Oops, you're using an old version of your browser so some of the features on this page may not be displaying properly.

MINIMAL Requirements: Google Chrome 24+Mozilla Firefox 20+Internet Explorer 11Opera 15–18Apple Safari 7SeaMonkey 2.15-2.23

Poster display session

3414 - Biosimilar epoetin alfa (HX575) for the treatment of chemotherapy-induced anaemia: development, approval and 10 years’ clinical experience

Date

10 Sep 2017

Session

Poster display session

Presenters

Matti Aapro

Citation

Annals of Oncology (2017) 28 (suppl_5): v543-v567. 10.1093/annonc/mdx388

Authors

M.S. Aapro1, A. Krendyukov2, N. Höbel3, A. Seidl4, P. Gascón5

Author affiliations

  • 1 Cancer Center, Clinique de Genolier, 1272 - Genolier/CH
  • 2 Oncology Biosimilars, Hexal AG, Holzkirchen/DE
  • 3 Biostatistics Medical Affairs/late Phase, Hexal AG, Holzkirchen/DE
  • 4 Bioanalytics, Hexal AG, Overhaching/DE
  • 5 Department Of Hematology-oncology, Hospital Clínic de Barcelona, Barcelona/ES
More

Resources

Abstract 3414

Background

Patent expirations for biological products have prompted the development of biosimilars, which have comparable quality, safety and efficacy to a licensed biological medicine (the ‘reference’ medicine). HX575 (Binocrit®, epoetin alfa biosimilar) was approved in Europe in 2007 for the treatment of chemotherapy-induced anaemia (CIA).

Methods

The development and approval of HX575 included extensive analytical characterisation and comparison with the reference epoetin alfa, followed by a clinical development programme; this included phase I pharmacokinetic/pharmacodynamic studies to show bioequivalence to the reference medicine, and a confirmatory phase III study to confirm therapeutic effectiveness in CIA. Since approval, HX575 has been extensively used in real-world clinical practice.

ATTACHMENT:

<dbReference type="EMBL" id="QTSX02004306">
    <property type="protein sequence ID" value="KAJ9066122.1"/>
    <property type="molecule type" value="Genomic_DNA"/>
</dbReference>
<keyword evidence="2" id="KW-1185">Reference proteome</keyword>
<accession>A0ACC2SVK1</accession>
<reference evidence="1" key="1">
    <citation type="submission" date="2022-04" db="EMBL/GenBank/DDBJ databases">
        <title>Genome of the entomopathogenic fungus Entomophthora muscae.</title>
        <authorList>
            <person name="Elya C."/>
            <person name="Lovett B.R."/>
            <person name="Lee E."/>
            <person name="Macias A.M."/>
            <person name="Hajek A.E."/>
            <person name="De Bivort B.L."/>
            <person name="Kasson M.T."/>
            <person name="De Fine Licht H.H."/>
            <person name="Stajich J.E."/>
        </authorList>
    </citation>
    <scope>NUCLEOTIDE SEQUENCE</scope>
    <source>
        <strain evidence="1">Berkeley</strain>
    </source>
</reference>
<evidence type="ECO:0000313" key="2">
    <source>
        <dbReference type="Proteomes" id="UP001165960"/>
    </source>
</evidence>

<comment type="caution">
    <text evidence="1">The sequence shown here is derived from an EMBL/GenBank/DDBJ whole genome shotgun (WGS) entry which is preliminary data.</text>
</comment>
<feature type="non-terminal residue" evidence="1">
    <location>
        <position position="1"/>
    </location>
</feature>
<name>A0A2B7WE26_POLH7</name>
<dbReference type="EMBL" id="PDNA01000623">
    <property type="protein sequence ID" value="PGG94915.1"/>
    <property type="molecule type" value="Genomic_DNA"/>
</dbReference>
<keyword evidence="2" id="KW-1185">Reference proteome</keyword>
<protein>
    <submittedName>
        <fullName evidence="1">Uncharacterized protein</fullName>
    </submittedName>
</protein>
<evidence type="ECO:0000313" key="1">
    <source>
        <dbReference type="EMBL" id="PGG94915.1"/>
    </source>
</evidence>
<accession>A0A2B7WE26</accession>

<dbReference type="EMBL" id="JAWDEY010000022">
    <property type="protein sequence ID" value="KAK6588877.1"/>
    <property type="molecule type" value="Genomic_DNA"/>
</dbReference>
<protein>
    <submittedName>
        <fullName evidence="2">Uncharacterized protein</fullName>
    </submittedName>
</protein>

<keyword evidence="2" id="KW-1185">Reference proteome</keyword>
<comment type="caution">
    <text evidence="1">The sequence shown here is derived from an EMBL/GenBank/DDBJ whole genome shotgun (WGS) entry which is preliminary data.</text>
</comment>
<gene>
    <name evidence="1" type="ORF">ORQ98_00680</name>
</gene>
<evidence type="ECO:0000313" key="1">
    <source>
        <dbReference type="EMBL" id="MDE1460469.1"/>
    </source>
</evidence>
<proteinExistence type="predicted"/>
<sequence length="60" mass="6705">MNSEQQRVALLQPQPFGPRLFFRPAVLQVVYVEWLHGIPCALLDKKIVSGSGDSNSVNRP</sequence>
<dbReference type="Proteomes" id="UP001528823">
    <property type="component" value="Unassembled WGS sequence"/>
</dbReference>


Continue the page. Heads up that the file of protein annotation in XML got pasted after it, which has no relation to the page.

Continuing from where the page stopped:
Results

An array of analytical methods confirmed the similarity of HX575 and the reference epoetin alfa in terms of primary protein structure, higher-order protein structure, isoform pattern, post-translational modifications, receptor binding and biological activity. Phase I studies showed that HX575 and the reference medicine were bioequivalent following intravenous and subcutaneous administration. In a confirmatory phase III study (n = 114), HX575 was effective in treating CIA in cancer patients, and had a safety profile consistent with the therapeutic class and as expected for the therapeutic area. Post-approval data are also available for a range of cancer types; positive results have been reported from a multi-centre retrospective clinical study, single-centre experiences from several countries, and a large-scale prospective observational study. No additional/unexpected safety issues have emerged after 10 years of pharmacovigilance. A pilot study has suggested that HX575 may also be effective for the treatment of anaemia in low-/intermediate-1 risk myelodysplastic syndromes.

Conclusions

As of Feb 2017, HX575 has generated >252,000 patient years’ experience in CIA worldwide. Accumulated data and experience over a decade are reassuring that HX575 is effective and well tolerated for the treatment of CIA in patients with different cancer types.

Clinical trial identification

N/A

Legal entity responsible for the study

N/A

Funding

None

Disclosure

M.S. Aapro: Consulting or Advisory Role: Sandoz Speakers\' Bureau: Sandoz Research funding: Sandoz A. Krendyukov, N. Höbel, A. Seidl: Employee of Hexal AG P. Gascón: Lectureship in Sandoz International GmbH sponsored events

This site uses cookies. Some of these cookies are essential, while others help us improve your experience by providing insights into how the site is being used.

For more detailed information on the cookies we use, please check our Privacy Policy.

Customise settings
  • Necessary cookies enable core functionality. The website cannot function properly without these cookies, and you can only disable them by changing your browser preferences.